Before the evolution of cloud technology, the biggest challenge was the stability of the server hardware. Since the growth of cloud technology, the focus from the stable hardware is moved to the stable application. Customers require application features to be developed and deployed quickly to beat the competitors. To achieve this it is important to implement Continuous Integration (CI) and Continuous Deployment (CD) for any organization.
There are plenty of tools available to manage the CI and CD, but this blog will focus on PHP Deployer. The intended audience for this blog post is from beginner to intermediate users with experience in basic Linux system administration and programming skills.
What Is Deployer?
PHP Deployer (Deployer) is a handy tool to deploy any PHP based applications effortlessly. Deployer is an open source application and it is free to use. Some of the known supported MVC/CMS is, Laravel, CakePHP, Codeigniter, WordPress, Drupal and many more.
Deployer comes with very easy setup process and it requires a very small learning curve. Anyone with some programming and coding skill can easily start developing scripts with PHP Deployer. Apart from that Deployer has a large community support that provides plenty of the ready to use scripts (Deployer recipes) to start working with.
Deployer also provides the following features:
- Capable of parallel deployment, meaning you can roll out new features on all application servers at the same time.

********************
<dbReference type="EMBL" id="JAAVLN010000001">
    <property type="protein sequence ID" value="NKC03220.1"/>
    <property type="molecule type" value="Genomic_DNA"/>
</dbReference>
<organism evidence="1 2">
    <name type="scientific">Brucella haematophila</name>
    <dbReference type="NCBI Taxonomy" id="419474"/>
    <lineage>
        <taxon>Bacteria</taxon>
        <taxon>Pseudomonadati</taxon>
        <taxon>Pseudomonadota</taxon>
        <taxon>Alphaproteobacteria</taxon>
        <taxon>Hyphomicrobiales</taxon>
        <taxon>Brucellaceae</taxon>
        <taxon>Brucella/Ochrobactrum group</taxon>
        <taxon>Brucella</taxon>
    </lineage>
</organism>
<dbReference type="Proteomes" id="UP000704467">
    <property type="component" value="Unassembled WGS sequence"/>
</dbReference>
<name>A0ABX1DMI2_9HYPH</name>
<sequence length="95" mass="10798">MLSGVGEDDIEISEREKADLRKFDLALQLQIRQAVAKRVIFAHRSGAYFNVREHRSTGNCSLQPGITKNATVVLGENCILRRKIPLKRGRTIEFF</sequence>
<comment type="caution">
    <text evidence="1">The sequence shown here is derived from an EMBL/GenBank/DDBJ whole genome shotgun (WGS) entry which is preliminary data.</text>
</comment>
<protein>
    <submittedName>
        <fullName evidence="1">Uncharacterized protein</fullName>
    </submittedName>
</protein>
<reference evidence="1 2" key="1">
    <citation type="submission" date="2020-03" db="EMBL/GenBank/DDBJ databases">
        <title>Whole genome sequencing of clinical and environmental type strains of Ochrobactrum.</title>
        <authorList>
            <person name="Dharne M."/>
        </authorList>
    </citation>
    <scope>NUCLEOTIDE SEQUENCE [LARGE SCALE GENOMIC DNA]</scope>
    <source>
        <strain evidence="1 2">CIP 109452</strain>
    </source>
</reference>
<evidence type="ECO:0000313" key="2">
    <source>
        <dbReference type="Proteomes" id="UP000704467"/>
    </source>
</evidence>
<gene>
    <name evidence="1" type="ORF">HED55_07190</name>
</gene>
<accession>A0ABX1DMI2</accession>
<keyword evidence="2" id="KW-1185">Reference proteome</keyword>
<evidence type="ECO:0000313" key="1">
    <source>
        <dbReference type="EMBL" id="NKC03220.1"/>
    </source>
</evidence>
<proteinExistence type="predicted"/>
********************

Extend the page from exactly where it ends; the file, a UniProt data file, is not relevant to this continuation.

- Agentless utility. It does not require any agent installation on remote servers. Deployer runs on SSH.
- Comes with a great feature of rollback, which means that you can rollback applications to the previous version with a simple command.
- Deployments by Deployer do not require any downtimes and it can also be integrated with CI tools like Jenkins.
How Does Deployer Work?
Deployer tasks are divided into the following steps
- Preparation (deploy:prepare)
In this task, the Deployer checks the existence of the deployment directory (deploy_path). If the directory does not exist then it will create a new directory for the deployment.
The script also checks for the releases, shared and .dep folders. The releases contain the previous releases of the application and in the case of application rollback, the Deployer changes the release path to the previously available version by updating the symlink.
The shared directory contains the files and folder structure among all the releases. For example, in the case of any Laravel application publicshared files are shared among all the releases. In the case of WordPress wp-contentuploads folder must be shared among all the releases.
- Lock (deploy:lock)
Once the preparation step is successful the Deployer locks down the deployment to prevent concurrent application deployments. The deployment lock file is generated under .dep/deployment.lock
Due to any cases, if the deployment is unsuccessful then to release the lock deploy:unlock command must be supplied. As an alternate deployment.lock file can be deleted to unlock the deployment, however, it is neither a preferred nor an advised way.